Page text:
The Letter of James
The Letter of James
Technical
Pastoral

The Letter of James

in New International Commentary on the New Testament

by Scot McKnight

5 Rank Score: 5.32 from 2 reviews, 1 featured collections, and 5 user libraries
Pages 536
Publisher Eerdmans
Published 2011
ISBN-13 9780802826275
Scot McKnight here explains the Letter of James both in its own context and as it may be seen in light of ancient Judaism, the Graeco-Roman world, and emerging earliest Christianity.

From beginning to end, the book is shaped for pastors, teachers, and scholars. McKnight is less interested in shedding new light on James than on providing a commentary for those who want to explain the letter and its significance to congregations and classes.

This commentary is accessible to a broad readership, at once full of insight and of good sense and wit that makes for good reading. The Letter of James is an especially helpful source for consultation as to what James is about.

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G Ware G Ware March 5, 2015
When preparing to preach through James I purchased this commentary from a scholar I respect and trust. He did not disappoint. McKnight brings a fresh approach to James, which, I believe should help revive James from the dustbin of protestant attention. Given the heavily pauline focused nature of so much protestant thought, and James' appearance of tension with Paul meant James' significance was downplayed. What McKnight has done in reading James on James own terms first, then in relation to the rest of the NT, is provide a new sense of relevance for this much ignored epistle. It has a robust, and fiery pastoral tone, and demonstrates a deep passion for faith lived out according the dual command of love God and love your neighbour. This renewed focus on James as commenting on Jesus teaching makes James incredibly valuable for discipleship and community building in the church. I am incredibly thankful for this volume. It became my first choice, slightly edging out Johnson (no easy task). This should (and I think will) become the evangelical standard for James commentaries.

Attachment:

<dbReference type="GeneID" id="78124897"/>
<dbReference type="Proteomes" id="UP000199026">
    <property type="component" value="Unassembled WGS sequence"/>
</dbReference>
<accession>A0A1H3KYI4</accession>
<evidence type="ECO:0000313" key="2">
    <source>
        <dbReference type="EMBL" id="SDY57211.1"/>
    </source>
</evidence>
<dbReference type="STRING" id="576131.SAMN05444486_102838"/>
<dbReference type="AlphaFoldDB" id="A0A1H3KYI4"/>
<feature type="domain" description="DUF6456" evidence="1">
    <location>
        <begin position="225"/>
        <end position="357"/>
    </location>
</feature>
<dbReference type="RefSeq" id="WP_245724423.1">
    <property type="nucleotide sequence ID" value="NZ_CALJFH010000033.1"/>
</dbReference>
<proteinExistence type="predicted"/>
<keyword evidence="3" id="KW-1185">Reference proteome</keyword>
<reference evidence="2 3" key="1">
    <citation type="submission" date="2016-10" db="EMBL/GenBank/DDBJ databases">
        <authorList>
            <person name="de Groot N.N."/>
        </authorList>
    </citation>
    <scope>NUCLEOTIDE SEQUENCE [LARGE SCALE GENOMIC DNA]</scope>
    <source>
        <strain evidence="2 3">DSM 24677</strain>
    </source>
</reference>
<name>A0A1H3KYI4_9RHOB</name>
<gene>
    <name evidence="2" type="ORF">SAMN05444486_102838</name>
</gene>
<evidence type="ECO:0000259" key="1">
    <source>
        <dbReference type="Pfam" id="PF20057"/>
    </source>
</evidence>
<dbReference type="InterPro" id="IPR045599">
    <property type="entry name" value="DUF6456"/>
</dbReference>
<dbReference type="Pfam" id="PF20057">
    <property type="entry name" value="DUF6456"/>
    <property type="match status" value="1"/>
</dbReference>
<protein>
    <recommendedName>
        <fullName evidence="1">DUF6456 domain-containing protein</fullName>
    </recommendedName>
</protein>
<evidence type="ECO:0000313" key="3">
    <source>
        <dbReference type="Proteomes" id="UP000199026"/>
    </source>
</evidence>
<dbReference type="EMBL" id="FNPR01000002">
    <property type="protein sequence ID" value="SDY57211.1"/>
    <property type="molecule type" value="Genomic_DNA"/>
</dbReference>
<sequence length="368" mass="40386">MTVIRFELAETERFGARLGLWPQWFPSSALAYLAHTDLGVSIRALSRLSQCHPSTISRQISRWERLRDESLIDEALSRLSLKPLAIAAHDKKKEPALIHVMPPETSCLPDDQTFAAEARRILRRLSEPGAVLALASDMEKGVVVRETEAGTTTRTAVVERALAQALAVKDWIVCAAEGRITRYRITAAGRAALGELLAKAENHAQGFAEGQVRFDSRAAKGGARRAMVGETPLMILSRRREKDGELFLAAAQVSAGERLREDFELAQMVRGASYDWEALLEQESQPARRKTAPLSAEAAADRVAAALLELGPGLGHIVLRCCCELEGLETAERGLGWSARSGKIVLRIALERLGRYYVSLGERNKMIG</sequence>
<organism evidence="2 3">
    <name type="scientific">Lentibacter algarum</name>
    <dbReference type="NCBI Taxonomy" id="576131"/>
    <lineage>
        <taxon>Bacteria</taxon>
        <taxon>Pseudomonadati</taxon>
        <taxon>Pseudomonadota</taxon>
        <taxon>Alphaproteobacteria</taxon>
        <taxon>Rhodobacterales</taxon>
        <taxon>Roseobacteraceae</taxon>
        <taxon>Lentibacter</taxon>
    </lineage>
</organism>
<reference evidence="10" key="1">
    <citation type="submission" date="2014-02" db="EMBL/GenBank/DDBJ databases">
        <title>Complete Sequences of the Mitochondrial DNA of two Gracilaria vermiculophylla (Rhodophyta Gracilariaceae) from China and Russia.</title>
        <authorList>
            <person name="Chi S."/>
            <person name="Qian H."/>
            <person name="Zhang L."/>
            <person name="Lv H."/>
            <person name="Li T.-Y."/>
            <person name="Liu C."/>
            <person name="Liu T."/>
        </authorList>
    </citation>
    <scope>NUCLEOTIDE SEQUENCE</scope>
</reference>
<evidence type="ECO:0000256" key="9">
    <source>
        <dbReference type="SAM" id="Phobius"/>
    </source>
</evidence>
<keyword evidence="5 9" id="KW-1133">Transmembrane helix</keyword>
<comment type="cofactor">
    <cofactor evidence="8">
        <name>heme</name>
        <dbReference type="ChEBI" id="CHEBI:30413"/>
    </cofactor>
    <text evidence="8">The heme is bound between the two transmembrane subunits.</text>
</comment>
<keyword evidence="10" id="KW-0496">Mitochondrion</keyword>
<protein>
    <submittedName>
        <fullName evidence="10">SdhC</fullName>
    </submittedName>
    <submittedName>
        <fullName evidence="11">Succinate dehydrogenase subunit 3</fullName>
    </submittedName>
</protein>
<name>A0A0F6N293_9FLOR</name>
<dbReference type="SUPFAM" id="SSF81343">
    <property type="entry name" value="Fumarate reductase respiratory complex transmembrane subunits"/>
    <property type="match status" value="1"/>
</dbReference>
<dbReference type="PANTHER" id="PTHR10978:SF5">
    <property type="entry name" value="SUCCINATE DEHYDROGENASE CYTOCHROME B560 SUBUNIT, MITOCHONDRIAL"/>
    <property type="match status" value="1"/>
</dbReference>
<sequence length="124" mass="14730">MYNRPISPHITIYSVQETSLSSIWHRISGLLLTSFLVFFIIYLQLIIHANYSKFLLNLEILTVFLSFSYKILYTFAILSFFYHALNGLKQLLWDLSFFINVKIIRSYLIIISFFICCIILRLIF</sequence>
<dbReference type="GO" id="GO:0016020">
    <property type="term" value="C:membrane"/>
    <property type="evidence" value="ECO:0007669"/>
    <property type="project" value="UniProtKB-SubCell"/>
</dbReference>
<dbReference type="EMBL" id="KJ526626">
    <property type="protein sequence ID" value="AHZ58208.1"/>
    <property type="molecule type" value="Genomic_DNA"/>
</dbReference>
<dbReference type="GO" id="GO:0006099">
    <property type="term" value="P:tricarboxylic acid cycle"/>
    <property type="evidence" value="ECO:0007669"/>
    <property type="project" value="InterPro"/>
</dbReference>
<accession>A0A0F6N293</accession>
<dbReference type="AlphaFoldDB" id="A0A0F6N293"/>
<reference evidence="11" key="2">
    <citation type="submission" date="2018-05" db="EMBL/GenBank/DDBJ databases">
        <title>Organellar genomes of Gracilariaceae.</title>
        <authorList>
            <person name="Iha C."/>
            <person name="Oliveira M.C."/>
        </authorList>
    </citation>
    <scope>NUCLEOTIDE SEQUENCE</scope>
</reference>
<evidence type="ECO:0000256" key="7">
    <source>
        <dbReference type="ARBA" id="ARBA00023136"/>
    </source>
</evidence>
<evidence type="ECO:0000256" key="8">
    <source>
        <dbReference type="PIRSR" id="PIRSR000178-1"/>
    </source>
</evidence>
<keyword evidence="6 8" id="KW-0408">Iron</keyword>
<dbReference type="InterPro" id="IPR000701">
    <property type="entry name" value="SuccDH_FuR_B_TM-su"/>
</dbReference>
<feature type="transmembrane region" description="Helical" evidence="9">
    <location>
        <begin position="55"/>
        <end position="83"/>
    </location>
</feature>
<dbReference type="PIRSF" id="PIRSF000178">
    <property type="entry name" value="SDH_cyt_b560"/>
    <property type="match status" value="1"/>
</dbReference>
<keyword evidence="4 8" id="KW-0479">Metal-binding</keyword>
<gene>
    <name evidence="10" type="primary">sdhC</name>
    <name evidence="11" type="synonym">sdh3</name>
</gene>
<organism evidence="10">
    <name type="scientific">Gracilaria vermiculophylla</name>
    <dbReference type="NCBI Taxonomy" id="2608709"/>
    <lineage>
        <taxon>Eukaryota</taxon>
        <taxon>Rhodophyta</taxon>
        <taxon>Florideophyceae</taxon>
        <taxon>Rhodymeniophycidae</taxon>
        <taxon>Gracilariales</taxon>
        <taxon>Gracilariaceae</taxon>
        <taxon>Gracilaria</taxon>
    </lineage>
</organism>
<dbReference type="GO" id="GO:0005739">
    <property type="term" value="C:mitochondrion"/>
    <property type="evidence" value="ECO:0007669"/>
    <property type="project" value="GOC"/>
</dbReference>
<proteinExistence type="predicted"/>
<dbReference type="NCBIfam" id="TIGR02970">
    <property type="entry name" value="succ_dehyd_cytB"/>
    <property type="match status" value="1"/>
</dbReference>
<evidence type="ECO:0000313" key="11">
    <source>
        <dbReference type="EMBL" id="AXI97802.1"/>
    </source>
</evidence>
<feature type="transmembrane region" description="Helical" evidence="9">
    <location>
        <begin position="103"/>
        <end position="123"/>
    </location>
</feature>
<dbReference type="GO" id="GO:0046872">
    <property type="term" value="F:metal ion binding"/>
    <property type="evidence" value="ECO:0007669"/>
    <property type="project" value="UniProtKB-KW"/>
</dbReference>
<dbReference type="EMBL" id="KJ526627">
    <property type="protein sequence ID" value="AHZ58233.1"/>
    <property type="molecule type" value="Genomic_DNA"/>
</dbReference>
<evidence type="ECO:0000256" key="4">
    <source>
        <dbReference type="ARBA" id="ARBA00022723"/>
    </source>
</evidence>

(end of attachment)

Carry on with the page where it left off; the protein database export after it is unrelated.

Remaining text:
Phillip J. Long Phillip J. Long July 24, 2012
Scot McKnight is an unusual in that he is a respected biblical scholar yet is able to write with a pastor’s heart on topics which speak to important contemporary issues. McKnight’s commentary is another excellent contribution to the NICNT series, replacing James Adamson’s 1976 volume. While Adamson is still a useful commentary, McKnight’s contribution goes far beyond what the NICNT series expected thirty-five years ago. After a brief introduction (55 pages, defending a generally traditional view of the letter), the commentary proceeds phrase by phrase, Greek appears in transliteration, but in footnotes it is not. Most of these notes are lexical or textual. McKnight fully develops the wisdom-aspect of the letter of James, occasionally citing at length parallels to Jewish wisdom drawn from the Hebrew Bible, especially Proverbs but also Sirach. He has a short excursus on Paul and James, concluding that James is responding to Paul (or some of Paul’s early followers who distorted Paul’s teaching). As with most of McKnight’s work, this is a very readable commentary. While readers familiar only with The Jesus Creed will find McKnight’s scholarship taxing, this commentary will be the “first off the shelf” for many years to come. [Full Review]